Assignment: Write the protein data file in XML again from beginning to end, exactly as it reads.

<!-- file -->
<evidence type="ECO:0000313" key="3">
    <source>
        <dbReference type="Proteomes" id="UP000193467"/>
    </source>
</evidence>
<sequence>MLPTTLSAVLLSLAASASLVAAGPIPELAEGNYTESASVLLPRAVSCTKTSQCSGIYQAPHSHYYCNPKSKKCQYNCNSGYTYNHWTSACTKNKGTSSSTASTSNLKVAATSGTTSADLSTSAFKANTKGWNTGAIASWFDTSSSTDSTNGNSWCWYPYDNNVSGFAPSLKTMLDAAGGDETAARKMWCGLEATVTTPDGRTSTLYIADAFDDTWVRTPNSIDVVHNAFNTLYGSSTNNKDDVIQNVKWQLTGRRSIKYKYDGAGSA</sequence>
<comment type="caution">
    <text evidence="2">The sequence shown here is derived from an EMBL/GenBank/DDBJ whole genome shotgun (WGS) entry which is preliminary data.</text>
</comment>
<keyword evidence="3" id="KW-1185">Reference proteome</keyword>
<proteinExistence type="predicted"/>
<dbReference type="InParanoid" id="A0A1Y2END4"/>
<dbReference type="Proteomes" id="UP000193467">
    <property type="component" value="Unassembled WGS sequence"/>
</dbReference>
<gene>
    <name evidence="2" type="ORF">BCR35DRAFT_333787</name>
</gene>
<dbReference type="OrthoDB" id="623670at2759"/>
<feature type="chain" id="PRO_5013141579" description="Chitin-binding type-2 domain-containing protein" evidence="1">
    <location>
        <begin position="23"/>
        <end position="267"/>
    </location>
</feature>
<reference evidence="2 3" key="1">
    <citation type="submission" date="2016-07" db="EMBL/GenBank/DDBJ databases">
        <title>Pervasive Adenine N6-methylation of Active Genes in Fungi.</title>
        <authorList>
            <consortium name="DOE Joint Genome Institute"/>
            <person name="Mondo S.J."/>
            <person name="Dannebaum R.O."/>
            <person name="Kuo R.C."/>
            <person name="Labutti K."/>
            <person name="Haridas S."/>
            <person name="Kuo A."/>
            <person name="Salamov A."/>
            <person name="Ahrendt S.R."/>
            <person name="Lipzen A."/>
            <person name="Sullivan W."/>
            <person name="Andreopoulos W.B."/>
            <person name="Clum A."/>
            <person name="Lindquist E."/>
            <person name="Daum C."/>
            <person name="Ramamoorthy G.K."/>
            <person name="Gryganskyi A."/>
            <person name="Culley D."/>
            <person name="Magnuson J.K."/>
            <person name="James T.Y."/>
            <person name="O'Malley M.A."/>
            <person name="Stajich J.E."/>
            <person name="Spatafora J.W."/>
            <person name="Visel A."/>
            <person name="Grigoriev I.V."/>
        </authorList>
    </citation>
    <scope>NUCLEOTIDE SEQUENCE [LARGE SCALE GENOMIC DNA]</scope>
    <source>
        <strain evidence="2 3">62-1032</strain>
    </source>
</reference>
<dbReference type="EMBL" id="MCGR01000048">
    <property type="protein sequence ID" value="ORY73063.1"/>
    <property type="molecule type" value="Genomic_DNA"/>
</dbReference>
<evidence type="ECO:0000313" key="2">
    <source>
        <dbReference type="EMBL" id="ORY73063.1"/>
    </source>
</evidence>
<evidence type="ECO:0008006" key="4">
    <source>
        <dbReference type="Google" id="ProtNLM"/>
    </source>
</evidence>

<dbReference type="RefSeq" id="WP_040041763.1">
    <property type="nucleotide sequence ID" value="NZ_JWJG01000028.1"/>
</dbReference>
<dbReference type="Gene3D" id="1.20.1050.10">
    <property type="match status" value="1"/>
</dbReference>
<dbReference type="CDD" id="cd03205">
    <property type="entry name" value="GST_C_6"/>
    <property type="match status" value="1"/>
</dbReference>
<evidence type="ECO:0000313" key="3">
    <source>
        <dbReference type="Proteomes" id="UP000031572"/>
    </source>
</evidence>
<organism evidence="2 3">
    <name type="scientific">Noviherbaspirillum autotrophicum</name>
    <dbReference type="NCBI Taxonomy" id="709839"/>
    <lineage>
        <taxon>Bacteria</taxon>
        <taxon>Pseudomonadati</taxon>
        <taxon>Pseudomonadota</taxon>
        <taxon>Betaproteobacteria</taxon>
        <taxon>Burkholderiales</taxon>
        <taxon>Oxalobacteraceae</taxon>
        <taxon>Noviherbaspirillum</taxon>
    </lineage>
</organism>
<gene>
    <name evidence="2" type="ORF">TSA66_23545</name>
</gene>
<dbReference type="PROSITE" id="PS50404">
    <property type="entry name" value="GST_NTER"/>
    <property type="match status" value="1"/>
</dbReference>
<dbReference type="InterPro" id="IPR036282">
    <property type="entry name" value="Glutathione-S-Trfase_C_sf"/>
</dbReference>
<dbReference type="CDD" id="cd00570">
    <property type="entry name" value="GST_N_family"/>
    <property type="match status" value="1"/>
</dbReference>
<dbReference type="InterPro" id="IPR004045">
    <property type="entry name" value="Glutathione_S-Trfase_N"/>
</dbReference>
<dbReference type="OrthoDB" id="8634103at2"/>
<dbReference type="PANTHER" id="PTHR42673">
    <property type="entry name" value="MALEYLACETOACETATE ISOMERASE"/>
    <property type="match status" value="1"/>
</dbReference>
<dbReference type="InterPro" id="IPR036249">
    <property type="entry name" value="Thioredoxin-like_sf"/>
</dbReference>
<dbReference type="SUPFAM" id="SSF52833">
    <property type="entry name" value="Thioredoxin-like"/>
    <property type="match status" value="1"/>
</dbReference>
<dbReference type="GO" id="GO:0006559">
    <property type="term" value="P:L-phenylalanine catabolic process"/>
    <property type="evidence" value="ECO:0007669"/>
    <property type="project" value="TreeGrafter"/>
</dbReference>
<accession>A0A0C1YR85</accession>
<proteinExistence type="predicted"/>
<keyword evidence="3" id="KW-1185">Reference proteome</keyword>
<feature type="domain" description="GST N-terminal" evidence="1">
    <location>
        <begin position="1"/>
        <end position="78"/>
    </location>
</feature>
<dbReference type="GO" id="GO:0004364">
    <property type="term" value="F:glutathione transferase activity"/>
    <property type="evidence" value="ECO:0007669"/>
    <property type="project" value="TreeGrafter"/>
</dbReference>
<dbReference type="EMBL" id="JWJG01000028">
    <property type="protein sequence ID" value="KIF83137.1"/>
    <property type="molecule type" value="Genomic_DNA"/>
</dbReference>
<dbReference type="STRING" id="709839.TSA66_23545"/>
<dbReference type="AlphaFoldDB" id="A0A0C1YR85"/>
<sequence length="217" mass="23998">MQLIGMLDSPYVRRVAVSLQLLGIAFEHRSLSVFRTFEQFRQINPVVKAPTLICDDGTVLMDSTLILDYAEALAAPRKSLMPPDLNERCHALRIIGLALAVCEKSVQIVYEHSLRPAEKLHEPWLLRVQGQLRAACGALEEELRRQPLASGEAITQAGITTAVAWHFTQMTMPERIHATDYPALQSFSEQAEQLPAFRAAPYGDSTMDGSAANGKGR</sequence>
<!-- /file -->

<evidence type="ECO:0000313" key="3">
    <source>
        <dbReference type="Proteomes" id="UP000193467"/>
    </source>
</evidence>
<sequence>MLPTTLSAVLLSLAASASLVAAGPIPELAEGNYTESASVLLPRAVSCTKTSQCSGIYQAPHSHYYCNPKSKKCQYNCNSGYTYNHWTSACTKNKGTSSSTASTSNLKVAATSGTTSADLSTSAFKANTKGWNTGAIASWFDTSSSTDSTNGNSWCWYPYDNNVSGFAPSLKTMLDAAGGDETAARKMWCGLEATVTTPDGRTSTLYIADAFDDTWVRTPNSIDVVHNAFNTLYGSSTNNKDDVIQNVKWQLTGRRSIKYKYDGAGSA</sequence>
<comment type="caution">
    <text evidence="2">The sequence shown here is derived from an EMBL/GenBank/DDBJ whole genome shotgun (WGS) entry which is preliminary data.</text>
</comment>
<keyword evidence="3" id="KW-1185">Reference proteome</keyword>
<proteinExistence type="predicted"/>
<dbReference type="InParanoid" id="A0A1Y2END4"/>
<dbReference type="Proteomes" id="UP000193467">
    <property type="component" value="Unassembled WGS sequence"/>
</dbReference>
<gene>
    <name evidence="2" type="ORF">BCR35DRAFT_333787</name>
</gene>
<dbReference type="OrthoDB" id="623670at2759"/>
<feature type="chain" id="PRO_5013141579" description="Chitin-binding type-2 domain-containing protein" evidence="1">
    <location>
        <begin position="23"/>
        <end position="267"/>
    </location>
</feature>
<reference evidence="2 3" key="1">
    <citation type="submission" date="2016-07" db="EMBL/GenBank/DDBJ databases">
        <title>Pervasive Adenine N6-methylation of Active Genes in Fungi.</title>
        <authorList>
            <consortium name="DOE Joint Genome Institute"/>
            <person name="Mondo S.J."/>
            <person name="Dannebaum R.O."/>
            <person name="Kuo R.C."/>
            <person name="Labutti K."/>
            <person name="Haridas S."/>
            <person name="Kuo A."/>
            <person name="Salamov A."/>
            <person name="Ahrendt S.R."/>
            <person name="Lipzen A."/>
            <person name="Sullivan W."/>
            <person name="Andreopoulos W.B."/>
            <person name="Clum A."/>
            <person name="Lindquist E."/>
            <person name="Daum C."/>
            <person name="Ramamoorthy G.K."/>
            <person name="Gryganskyi A."/>
            <person name="Culley D."/>
            <person name="Magnuson J.K."/>
            <person name="James T.Y."/>
            <person name="O'Malley M.A."/>
            <person name="Stajich J.E."/>
            <person name="Spatafora J.W."/>
            <person name="Visel A."/>
            <person name="Grigoriev I.V."/>
        </authorList>
    </citation>
    <scope>NUCLEOTIDE SEQUENCE [LARGE SCALE GENOMIC DNA]</scope>
    <source>
        <strain evidence="2 3">62-1032</strain>
    </source>
</reference>
<dbReference type="EMBL" id="MCGR01000048">
    <property type="protein sequence ID" value="ORY73063.1"/>
    <property type="molecule type" value="Genomic_DNA"/>
</dbReference>
<evidence type="ECO:0000313" key="2">
    <source>
        <dbReference type="EMBL" id="ORY73063.1"/>
    </source>
</evidence>
<evidence type="ECO:0008006" key="4">
    <source>
        <dbReference type="Google" id="ProtNLM"/>
    </source>
</evidence>

<dbReference type="RefSeq" id="WP_040041763.1">
    <property type="nucleotide sequence ID" value="NZ_JWJG01000028.1"/>
</dbReference>
<dbReference type="Gene3D" id="1.20.1050.10">
    <property type="match status" value="1"/>
</dbReference>
<dbReference type="CDD" id="cd03205">
    <property type="entry name" value="GST_C_6"/>
    <property type="match status" value="1"/>
</dbReference>
<evidence type="ECO:0000313" key="3">
    <source>
        <dbReference type="Proteomes" id="UP000031572"/>
    </source>
</evidence>
<organism evidence="2 3">
    <name type="scientific">Noviherbaspirillum autotrophicum</name>
    <dbReference type="NCBI Taxonomy" id="709839"/>
    <lineage>
        <taxon>Bacteria</taxon>
        <taxon>Pseudomonadati</taxon>
        <taxon>Pseudomonadota</taxon>
        <taxon>Betaproteobacteria</taxon>
        <taxon>Burkholderiales</taxon>
        <taxon>Oxalobacteraceae</taxon>
        <taxon>Noviherbaspirillum</taxon>
    </lineage>
</organism>
<gene>
    <name evidence="2" type="ORF">TSA66_23545</name>
</gene>
<dbReference type="PROSITE" id="PS50404">
    <property type="entry name" value="GST_NTER"/>
    <property type="match status" value="1"/>
</dbReference>
<dbReference type="InterPro" id="IPR036282">
    <property type="entry name" value="Glutathione-S-Trfase_C_sf"/>
</dbReference>
<dbReference type="CDD" id="cd00570">
    <property type="entry name" value="GST_N_family"/>
    <property type="match status" value="1"/>
</dbReference>
<dbReference type="InterPro" id="IPR004045">
    <property type="entry name" value="Glutathione_S-Trfase_N"/>
</dbReference>
<dbReference type="OrthoDB" id="8634103at2"/>
<dbReference type="PANTHER" id="PTHR42673">
    <property type="entry name" value="MALEYLACETOACETATE ISOMERASE"/>
    <property type="match status" value="1"/>
</dbReference>
<dbReference type="InterPro" id="IPR036249">
    <property type="entry name" value="Thioredoxin-like_sf"/>
</dbReference>
<dbReference type="SUPFAM" id="SSF52833">
    <property type="entry name" value="Thioredoxin-like"/>
    <property type="match status" value="1"/>
</dbReference>
<dbReference type="GO" id="GO:0006559">
    <property type="term" value="P:L-phenylalanine catabolic process"/>
    <property type="evidence" value="ECO:0007669"/>
    <property type="project" value="TreeGrafter"/>
</dbReference>
<accession>A0A0C1YR85</accession>
<proteinExistence type="predicted"/>
<keyword evidence="3" id="KW-1185">Reference proteome</keyword>
<feature type="domain" description="GST N-terminal" evidence="1">
    <location>
        <begin position="1"/>
        <end position="78"/>
    </location>
</feature>
<dbReference type="GO" id="GO:0004364">
    <property type="term" value="F:glutathione transferase activity"/>
    <property type="evidence" value="ECO:0007669"/>
    <property type="project" value="TreeGrafter"/>
</dbReference>
<dbReference type="EMBL" id="JWJG01000028">
    <property type="protein sequence ID" value="KIF83137.1"/>
    <property type="molecule type" value="Genomic_DNA"/>
</dbReference>
<dbReference type="STRING" id="709839.TSA66_23545"/>
<dbReference type="AlphaFoldDB" id="A0A0C1YR85"/>
<sequence length="217" mass="23998">MQLIGMLDSPYVRRVAVSLQLLGIAFEHRSLSVFRTFEQFRQINPVVKAPTLICDDGTVLMDSTLILDYAEALAAPRKSLMPPDLNERCHALRIIGLALAVCEKSVQIVYEHSLRPAEKLHEPWLLRVQGQLRAACGALEEELRRQPLASGEAITQAGITTAVAWHFTQMTMPERIHATDYPALQSFSEQAEQLPAFRAAPYGDSTMDGSAANGKGR</sequence>